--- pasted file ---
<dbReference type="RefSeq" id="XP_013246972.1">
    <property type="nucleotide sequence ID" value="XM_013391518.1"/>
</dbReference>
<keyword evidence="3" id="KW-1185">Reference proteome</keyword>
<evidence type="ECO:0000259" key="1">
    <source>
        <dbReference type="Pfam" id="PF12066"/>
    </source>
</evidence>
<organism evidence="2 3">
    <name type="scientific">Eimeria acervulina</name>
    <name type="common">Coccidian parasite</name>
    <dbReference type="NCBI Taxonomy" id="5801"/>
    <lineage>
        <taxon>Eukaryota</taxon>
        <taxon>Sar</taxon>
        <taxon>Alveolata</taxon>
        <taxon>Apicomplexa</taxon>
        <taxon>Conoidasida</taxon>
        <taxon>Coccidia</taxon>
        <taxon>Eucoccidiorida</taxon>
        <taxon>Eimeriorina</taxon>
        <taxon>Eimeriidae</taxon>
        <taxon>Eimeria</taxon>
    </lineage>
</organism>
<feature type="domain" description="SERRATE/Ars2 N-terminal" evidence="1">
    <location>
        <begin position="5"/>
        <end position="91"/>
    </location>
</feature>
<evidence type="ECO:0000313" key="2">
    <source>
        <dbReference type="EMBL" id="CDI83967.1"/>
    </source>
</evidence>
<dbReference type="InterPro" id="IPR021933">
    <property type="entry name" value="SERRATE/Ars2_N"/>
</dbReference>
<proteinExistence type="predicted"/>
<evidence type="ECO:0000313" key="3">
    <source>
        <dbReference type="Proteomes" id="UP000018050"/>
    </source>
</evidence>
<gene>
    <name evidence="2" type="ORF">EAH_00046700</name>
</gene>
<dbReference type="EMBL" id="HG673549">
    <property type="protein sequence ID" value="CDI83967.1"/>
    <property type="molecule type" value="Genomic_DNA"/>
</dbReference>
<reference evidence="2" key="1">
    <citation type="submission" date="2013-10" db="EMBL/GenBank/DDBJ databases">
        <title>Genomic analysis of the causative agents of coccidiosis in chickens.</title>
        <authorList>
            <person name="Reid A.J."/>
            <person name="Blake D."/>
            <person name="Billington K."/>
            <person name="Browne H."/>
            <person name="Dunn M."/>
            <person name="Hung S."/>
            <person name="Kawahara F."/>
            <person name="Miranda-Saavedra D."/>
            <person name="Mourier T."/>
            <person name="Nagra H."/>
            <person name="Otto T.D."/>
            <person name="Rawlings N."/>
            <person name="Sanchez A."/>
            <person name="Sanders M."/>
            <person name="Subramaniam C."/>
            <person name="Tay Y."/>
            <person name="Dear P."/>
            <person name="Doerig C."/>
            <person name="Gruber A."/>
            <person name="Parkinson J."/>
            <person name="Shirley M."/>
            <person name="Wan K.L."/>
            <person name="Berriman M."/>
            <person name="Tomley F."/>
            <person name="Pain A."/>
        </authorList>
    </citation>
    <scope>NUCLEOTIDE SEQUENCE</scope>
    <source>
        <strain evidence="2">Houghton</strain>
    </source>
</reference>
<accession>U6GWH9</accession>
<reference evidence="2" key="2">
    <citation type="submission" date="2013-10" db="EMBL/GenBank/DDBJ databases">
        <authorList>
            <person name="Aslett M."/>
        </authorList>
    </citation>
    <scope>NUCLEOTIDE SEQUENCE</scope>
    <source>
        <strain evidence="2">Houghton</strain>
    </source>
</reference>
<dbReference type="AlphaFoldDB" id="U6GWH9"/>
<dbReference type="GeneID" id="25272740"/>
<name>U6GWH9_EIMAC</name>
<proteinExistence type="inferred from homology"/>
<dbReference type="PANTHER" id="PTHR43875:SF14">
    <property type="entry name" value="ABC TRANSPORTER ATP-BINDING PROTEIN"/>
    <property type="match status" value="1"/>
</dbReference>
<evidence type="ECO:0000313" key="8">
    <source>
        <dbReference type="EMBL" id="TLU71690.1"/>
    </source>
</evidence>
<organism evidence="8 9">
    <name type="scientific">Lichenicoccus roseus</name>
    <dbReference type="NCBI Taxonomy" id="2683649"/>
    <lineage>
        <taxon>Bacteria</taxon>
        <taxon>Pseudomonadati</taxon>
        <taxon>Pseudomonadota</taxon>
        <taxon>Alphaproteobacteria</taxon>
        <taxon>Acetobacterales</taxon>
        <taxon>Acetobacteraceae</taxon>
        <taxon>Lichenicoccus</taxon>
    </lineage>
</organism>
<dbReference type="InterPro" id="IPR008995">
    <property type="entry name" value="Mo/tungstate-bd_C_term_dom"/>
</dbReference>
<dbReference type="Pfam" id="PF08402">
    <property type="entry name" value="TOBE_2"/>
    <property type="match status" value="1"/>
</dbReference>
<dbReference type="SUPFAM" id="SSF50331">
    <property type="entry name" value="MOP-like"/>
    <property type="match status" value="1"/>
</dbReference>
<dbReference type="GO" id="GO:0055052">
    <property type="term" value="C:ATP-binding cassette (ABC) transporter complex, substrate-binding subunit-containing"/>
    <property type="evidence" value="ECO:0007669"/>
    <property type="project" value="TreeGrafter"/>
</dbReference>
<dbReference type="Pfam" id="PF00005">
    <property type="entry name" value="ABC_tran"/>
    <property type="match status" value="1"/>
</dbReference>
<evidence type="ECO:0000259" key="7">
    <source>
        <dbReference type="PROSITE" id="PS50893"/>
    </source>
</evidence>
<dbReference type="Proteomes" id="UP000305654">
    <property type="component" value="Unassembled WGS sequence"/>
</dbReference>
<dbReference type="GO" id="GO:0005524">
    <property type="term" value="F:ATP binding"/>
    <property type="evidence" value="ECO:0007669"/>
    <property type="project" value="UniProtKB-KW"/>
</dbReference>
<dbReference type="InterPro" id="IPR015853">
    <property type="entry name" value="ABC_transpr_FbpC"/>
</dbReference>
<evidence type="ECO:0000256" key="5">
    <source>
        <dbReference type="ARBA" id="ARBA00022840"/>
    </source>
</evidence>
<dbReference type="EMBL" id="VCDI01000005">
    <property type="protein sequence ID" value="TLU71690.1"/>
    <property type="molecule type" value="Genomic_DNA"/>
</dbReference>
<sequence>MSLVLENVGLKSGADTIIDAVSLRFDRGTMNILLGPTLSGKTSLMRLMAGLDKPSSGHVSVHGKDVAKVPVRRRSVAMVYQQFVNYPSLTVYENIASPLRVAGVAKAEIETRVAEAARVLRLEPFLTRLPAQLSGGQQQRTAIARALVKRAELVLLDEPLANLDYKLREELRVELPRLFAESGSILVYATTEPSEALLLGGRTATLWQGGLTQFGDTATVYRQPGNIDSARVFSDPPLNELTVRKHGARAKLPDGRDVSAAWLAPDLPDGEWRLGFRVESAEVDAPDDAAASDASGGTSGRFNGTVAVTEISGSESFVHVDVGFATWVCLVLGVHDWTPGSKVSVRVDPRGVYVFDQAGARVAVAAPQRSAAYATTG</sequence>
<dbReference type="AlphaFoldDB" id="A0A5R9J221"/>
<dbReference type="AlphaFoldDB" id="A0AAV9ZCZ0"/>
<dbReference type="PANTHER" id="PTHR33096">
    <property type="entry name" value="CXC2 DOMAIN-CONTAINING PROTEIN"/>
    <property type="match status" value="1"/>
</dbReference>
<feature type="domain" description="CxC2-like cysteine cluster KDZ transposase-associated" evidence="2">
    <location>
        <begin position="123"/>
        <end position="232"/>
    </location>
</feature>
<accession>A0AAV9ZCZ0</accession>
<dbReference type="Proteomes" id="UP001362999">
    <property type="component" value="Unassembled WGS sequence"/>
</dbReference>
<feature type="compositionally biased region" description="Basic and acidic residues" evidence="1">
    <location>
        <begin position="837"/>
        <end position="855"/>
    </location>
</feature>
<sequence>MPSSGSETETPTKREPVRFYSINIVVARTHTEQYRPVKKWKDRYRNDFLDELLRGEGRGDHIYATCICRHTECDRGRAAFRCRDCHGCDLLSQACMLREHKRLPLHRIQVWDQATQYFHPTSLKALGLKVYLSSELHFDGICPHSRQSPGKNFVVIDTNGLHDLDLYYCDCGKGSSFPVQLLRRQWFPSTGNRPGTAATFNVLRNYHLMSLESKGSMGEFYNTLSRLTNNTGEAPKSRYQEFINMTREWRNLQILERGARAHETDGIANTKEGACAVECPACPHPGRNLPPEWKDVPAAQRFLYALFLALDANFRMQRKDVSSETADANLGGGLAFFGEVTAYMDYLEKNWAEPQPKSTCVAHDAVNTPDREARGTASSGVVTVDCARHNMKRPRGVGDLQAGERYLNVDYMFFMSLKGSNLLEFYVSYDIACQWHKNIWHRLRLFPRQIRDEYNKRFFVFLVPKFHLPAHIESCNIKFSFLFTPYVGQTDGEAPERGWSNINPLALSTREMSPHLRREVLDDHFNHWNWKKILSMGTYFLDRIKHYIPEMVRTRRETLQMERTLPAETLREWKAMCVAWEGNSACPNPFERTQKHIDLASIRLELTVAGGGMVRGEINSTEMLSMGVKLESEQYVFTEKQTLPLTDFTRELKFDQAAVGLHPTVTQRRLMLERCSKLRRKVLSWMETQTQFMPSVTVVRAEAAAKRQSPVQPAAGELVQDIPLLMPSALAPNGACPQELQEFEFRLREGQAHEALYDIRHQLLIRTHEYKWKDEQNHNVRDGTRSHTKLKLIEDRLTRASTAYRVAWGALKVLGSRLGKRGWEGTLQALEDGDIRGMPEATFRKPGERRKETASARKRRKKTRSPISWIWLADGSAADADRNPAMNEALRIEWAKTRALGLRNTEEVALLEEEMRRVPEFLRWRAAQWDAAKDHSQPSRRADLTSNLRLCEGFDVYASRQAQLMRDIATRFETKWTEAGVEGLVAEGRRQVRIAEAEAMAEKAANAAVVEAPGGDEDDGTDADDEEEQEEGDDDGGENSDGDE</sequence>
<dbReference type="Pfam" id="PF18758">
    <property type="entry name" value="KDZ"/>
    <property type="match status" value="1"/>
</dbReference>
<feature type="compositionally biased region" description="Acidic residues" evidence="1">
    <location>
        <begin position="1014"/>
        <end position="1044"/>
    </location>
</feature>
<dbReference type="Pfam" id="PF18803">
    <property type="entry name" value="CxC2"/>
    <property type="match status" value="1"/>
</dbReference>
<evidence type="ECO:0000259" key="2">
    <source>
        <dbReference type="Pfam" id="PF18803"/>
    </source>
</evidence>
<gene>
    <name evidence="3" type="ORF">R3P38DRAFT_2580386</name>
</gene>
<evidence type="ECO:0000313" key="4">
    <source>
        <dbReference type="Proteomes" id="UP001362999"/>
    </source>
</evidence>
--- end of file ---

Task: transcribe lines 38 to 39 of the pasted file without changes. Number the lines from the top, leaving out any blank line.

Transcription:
<dbReference type="InterPro" id="IPR021933">
    <property type="entry name" value="SERRATE/Ars2_N"/>